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Voices Unwrapped: Nicholas Mulroy

‘Si se calla el cantor’: Leipzig, London, Latin America

Programme to include:
Bach Ich habe Genug, BWV 82
Bach Concerto No. 6 in B-flat major, B WV 1051
Songs by Monteverdi, Purcell and Silvio Rodriguez

Nicholas Mulroy tenor
Ruth Gibson and Hélène Clément violas
Aurora Orchestra


Sun 23 October 2022, 5pm
Hall One, Kings Place
£19.50-£39.50 (plus booking fee)

Nicholas Mulroy makes his debut at Kings Place for a vibrant programme ranging from Bach to Monteverdi and Purcell to Silvio Rodriguez.

If the singer falls silent, so too does life, for life itself is all a song. Mercedes Sosa’s 1973 ballad Si se calla el cantor speaks to the profound importance of song in 20th-century Latin America. Singers like Sosa, along with Victor Jara in Chile and Silvio Rodríguez in Cuba, became national icons with their music and lyrics of politics, love and the human condition.

This event offers a rare chance for a London audience to hear songs cherished by Latin American communities across the globe as the musical counterparts of literature by Garcia Márquez, Allende, Borges and Neruda. Curated with tenor Nicholas Mulroy as part of Kings Place’s Voices Unwrapped series, the programme draws connections between these Latin American works and the European Baroque songwriting in which their roots partly lie.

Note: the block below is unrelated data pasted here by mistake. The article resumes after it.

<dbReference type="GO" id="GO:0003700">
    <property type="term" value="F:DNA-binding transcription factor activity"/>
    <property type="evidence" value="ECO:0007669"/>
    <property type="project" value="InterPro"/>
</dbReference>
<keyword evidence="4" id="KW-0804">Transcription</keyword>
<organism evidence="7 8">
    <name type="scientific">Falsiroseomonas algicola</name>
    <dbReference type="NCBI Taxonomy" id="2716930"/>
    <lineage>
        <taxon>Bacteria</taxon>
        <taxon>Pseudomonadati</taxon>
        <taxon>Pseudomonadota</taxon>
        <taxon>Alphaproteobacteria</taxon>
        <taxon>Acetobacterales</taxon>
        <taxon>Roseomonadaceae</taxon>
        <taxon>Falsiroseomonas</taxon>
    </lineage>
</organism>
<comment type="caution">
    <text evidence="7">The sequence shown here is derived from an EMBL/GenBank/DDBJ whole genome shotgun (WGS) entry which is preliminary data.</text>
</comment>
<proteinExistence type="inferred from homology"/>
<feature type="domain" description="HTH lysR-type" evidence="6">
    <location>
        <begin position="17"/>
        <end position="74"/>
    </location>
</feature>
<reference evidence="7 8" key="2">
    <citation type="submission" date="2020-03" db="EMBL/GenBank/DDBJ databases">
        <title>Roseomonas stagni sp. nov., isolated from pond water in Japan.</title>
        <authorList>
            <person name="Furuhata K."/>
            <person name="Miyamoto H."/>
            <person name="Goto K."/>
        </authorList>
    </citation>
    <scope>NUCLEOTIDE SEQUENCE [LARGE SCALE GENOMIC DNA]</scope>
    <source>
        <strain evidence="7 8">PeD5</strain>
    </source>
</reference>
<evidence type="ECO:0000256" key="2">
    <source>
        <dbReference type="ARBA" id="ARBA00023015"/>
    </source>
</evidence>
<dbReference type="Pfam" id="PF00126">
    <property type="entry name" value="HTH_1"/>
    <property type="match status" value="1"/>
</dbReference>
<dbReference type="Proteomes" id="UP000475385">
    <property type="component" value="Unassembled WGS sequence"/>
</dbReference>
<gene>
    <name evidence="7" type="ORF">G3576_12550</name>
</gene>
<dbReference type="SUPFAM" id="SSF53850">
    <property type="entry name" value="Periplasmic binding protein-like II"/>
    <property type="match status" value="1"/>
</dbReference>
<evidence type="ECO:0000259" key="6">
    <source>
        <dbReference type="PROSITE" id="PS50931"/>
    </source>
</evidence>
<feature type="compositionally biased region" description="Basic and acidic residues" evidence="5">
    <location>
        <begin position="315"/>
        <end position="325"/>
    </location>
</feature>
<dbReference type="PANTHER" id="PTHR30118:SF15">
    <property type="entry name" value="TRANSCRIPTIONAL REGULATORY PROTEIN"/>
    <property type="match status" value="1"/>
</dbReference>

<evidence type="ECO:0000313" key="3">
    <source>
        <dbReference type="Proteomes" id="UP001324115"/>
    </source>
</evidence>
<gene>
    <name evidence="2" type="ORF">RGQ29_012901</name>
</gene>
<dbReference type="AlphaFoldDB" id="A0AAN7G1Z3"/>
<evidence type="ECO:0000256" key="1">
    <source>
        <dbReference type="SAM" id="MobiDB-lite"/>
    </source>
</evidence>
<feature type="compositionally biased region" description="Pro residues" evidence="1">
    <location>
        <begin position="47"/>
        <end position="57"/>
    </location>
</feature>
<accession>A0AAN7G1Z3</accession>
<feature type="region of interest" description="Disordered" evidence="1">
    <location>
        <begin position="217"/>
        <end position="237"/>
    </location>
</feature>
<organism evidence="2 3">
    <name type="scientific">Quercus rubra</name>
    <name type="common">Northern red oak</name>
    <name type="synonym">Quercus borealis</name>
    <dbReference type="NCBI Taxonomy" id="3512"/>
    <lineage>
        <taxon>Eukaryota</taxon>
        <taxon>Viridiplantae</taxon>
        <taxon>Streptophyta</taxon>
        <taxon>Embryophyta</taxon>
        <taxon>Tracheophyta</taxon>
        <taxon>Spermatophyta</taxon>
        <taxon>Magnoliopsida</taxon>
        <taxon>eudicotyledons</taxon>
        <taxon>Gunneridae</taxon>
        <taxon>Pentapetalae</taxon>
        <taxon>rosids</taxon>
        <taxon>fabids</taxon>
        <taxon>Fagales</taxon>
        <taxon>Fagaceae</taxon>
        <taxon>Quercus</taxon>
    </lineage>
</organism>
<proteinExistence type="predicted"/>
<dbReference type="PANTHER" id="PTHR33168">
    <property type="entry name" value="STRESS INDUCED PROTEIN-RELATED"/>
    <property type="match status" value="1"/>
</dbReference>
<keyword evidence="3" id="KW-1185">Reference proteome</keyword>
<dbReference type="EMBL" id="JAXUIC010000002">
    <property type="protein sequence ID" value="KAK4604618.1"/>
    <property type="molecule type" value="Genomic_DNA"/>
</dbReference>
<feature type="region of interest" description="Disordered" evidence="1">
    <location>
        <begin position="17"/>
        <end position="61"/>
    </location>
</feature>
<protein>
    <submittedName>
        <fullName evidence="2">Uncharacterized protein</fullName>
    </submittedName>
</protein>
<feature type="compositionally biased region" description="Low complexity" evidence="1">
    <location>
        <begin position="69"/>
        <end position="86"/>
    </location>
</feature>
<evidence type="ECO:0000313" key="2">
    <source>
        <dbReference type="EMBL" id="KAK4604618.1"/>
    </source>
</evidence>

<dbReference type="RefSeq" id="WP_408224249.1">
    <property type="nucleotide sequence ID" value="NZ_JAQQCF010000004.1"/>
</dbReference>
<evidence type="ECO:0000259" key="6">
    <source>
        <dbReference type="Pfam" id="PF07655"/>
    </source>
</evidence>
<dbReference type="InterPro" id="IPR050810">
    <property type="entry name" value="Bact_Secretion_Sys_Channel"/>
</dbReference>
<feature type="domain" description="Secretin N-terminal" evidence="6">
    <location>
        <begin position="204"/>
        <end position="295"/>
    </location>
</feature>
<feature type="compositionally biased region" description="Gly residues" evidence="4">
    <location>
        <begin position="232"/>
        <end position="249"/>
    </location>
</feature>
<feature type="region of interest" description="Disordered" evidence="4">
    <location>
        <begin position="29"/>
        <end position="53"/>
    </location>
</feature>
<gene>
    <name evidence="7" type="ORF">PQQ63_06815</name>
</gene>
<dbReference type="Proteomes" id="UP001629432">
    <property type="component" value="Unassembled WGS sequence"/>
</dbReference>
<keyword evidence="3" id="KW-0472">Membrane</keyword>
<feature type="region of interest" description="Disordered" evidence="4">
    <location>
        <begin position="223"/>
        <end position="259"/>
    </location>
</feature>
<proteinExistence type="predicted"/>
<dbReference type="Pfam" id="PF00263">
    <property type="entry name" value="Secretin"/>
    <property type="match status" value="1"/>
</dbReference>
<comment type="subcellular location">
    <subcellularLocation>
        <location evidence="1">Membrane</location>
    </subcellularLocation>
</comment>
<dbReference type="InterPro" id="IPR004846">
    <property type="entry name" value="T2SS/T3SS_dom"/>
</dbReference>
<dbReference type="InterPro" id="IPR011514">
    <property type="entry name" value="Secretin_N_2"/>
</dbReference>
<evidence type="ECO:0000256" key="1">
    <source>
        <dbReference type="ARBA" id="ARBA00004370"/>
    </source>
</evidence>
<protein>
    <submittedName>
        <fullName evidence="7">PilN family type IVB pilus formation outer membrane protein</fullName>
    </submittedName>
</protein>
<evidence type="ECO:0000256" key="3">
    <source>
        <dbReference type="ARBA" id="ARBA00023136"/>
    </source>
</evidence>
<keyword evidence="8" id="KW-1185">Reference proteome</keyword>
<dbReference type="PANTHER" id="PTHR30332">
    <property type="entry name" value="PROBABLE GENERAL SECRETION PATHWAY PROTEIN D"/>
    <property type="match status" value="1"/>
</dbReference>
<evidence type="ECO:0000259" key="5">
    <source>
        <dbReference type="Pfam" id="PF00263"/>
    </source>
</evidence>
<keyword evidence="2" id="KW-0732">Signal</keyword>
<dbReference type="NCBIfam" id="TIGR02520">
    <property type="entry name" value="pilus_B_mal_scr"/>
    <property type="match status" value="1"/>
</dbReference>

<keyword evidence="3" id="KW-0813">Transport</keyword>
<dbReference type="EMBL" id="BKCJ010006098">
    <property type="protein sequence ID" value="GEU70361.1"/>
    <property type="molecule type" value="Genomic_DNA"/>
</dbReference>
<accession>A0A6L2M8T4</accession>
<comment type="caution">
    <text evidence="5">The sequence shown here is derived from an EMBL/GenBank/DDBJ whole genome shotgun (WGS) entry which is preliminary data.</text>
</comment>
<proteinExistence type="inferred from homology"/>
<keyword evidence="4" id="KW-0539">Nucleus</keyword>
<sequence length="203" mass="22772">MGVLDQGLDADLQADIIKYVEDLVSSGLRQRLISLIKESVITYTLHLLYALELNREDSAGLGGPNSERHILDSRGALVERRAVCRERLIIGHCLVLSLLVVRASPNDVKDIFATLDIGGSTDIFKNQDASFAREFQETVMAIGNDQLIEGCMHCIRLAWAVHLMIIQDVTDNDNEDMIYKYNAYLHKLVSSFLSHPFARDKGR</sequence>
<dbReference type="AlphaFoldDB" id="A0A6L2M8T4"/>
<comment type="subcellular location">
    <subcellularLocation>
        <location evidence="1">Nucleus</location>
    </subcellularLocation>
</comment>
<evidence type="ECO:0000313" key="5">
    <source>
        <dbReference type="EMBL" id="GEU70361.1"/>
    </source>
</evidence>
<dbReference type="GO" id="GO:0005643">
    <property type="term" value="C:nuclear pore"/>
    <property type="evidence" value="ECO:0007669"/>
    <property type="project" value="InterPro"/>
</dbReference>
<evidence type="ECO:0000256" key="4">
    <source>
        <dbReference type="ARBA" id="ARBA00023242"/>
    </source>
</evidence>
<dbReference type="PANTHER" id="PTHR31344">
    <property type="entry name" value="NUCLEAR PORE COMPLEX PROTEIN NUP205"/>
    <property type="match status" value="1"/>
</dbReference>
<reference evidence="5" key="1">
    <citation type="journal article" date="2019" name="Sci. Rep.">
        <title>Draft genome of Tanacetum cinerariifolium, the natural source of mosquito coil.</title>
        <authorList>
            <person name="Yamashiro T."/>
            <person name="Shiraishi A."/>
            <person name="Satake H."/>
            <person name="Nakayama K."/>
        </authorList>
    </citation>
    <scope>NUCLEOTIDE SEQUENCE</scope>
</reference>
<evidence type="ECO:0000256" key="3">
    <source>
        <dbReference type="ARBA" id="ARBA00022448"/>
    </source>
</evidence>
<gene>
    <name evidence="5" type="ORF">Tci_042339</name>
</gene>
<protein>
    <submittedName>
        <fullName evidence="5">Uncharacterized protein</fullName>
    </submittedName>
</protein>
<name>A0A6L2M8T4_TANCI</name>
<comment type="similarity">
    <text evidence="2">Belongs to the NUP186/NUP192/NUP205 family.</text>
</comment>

Celebrated for his radiant sound and compelling interpretation in repertoire from Bach to Britten, Mulroy is one of the UK’s most versatile and insightful singers. Known most widely for his sublime readings of Baroque repertoire, as a linguist he has also had a lifelong fascination with Latin American song.

Mulroy writes: ‘Placing gems of the 20th-century Latin American songbook alongside works by Bach, Purcell and Monteverdi allows us to see clearly how these songs share not only harmonic and structural foundations, but also themes of love, power, faith, and the poetic imagination. Together they form an exquisitely eloquent alternative perspective of what it is to be most intensely human and alive.’